Spring is in the air at Fort Riley; for some that means chirping birds and buzzing bees, but for others it's something else entirely.
It's time to dust off those motorcycles and enjoy another riding season, and to prepare its Soldiers and civilians for the potential hazards that entails, Fort Riley and the 1st Infantry Division held its inaugural Motorcycle Mentorship Ride May 21.
The ride, which saw 275 people participate, was a culmination of Motorcycle Safety Week, when units throughout the Big Red One held their own training and inspections to make sure Soldiers get off their bikes alive.
Sgt. 1st Class Jim Kebbel, the assistant motorcycle safety mentor for the 1st Inf. Div., said with better weather comes greater risk.
"When it's hot and dry, there are probably four times as many motorcycles on the road than two months ago," Kebbel said. "Now is the time to really stress and say we can have all kinds of fun, but we have to do it safely."
Sgt. 1st Class Bernard Washington, a rider from the 601st Aviation Support Battalion, 1st Combat Aviation Brigade with 20 years experience riding, had advice for the younger generation.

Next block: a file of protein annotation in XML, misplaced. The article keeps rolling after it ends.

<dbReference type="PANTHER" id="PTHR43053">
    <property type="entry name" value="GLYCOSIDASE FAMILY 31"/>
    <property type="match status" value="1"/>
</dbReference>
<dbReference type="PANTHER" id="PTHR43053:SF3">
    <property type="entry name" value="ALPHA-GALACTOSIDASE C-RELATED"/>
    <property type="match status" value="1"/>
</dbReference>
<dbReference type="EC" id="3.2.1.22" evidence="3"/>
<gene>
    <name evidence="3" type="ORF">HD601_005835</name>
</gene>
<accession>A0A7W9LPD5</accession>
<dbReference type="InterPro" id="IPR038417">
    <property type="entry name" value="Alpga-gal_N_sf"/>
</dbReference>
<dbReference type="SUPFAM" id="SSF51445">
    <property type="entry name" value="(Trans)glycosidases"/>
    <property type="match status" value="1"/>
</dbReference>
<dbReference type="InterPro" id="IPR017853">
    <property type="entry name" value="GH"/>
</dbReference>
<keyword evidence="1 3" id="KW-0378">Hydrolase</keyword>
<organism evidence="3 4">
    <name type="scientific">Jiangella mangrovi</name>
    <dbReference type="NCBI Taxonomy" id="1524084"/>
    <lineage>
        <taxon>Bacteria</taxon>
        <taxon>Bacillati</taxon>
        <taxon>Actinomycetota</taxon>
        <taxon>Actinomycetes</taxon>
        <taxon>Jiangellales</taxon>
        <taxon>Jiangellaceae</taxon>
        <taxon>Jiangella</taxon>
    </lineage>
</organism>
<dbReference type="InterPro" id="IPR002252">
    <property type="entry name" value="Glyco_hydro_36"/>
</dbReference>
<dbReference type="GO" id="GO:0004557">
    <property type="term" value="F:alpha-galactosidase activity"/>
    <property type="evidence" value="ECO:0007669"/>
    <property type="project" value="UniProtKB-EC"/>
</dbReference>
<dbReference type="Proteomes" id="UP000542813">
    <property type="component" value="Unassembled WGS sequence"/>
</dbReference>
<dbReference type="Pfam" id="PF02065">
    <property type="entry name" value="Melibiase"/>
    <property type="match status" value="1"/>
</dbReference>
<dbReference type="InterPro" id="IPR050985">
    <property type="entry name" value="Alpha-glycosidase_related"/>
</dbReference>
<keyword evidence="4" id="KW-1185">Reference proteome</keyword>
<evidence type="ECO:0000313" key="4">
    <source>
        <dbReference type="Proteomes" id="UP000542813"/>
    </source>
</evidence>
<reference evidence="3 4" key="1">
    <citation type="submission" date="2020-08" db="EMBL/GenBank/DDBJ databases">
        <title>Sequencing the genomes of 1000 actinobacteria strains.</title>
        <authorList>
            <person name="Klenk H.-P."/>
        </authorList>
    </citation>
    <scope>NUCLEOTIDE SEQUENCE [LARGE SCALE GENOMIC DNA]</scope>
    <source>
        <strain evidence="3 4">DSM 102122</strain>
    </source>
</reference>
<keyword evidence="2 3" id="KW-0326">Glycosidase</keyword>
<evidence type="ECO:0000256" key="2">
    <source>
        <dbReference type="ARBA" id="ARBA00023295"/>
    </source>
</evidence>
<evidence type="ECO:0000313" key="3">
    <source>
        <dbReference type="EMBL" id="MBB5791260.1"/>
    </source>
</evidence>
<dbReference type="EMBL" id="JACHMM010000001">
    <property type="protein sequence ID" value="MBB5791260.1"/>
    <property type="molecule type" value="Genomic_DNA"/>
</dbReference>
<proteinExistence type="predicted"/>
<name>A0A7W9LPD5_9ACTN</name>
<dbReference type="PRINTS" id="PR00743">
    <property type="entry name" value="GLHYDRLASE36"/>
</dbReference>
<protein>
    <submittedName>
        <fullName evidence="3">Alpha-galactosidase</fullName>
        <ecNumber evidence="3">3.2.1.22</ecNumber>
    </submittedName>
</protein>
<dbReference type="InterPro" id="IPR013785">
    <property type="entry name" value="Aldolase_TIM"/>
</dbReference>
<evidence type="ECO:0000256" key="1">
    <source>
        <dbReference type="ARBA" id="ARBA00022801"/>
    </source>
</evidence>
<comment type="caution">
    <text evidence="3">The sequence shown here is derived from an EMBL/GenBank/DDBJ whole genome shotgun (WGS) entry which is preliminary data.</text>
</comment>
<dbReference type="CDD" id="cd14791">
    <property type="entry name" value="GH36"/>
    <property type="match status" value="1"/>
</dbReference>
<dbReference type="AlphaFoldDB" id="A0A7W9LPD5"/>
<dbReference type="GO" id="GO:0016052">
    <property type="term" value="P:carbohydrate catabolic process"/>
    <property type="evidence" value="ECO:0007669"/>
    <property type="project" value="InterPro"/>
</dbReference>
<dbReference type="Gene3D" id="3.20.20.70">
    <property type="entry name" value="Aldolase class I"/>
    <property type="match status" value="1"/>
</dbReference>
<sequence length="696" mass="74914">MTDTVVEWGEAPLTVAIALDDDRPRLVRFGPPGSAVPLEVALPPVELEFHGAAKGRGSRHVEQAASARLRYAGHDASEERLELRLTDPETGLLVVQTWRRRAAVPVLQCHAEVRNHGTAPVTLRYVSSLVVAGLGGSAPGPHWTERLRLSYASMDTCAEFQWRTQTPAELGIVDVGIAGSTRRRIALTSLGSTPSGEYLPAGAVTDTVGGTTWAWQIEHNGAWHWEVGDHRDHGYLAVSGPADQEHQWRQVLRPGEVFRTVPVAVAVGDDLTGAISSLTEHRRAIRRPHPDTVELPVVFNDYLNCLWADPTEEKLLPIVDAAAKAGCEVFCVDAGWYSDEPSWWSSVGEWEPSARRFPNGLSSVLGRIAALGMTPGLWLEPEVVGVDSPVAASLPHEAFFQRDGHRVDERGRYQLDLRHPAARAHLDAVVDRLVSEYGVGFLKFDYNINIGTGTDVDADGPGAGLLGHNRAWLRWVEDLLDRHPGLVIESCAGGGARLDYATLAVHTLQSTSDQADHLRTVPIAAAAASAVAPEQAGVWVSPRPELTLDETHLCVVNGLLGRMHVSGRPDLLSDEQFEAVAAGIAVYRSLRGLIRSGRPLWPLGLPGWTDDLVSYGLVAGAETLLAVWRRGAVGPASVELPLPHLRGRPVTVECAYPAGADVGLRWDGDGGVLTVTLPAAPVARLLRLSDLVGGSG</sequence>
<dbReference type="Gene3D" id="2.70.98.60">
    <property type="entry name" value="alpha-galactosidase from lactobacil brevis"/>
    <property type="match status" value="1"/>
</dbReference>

"This bike will kill you; you have to respect the bike, and you have to respect speed limits," Washington said. "We have a lot of young riders out here. They try to get out here and race and it's not good.
"Just be safe, obey the law, and have fun riding."
First Sgt. Wayne Phillips of the 1st Inf. Div. Headquarters and Headquarters Battalion added with Soldiers risking their lives in war zones, there's no need for them to risk their lives on a bike at home.
"It's good to remind the new riders why we have the protective equipment and the practical skills," Phillips said. "With all these units getting back from Iraq, it'd be a shame to have a Soldier go downrange, fight for their country for 12 months, come home, have a silly accident and die."
Kebbel said he hopes the ride can become an annual event. The honorary sergeant major of the 1st Battalion, 28th Infantry Regiment "Black Lions," retired Sgt. Maj. George Terry, agreed.
"I was in the Army for 31 years and never saw anything like this," Terry said. "I hope they do this every year."

Page last updated Fri July 22nd, 2011 at 12:16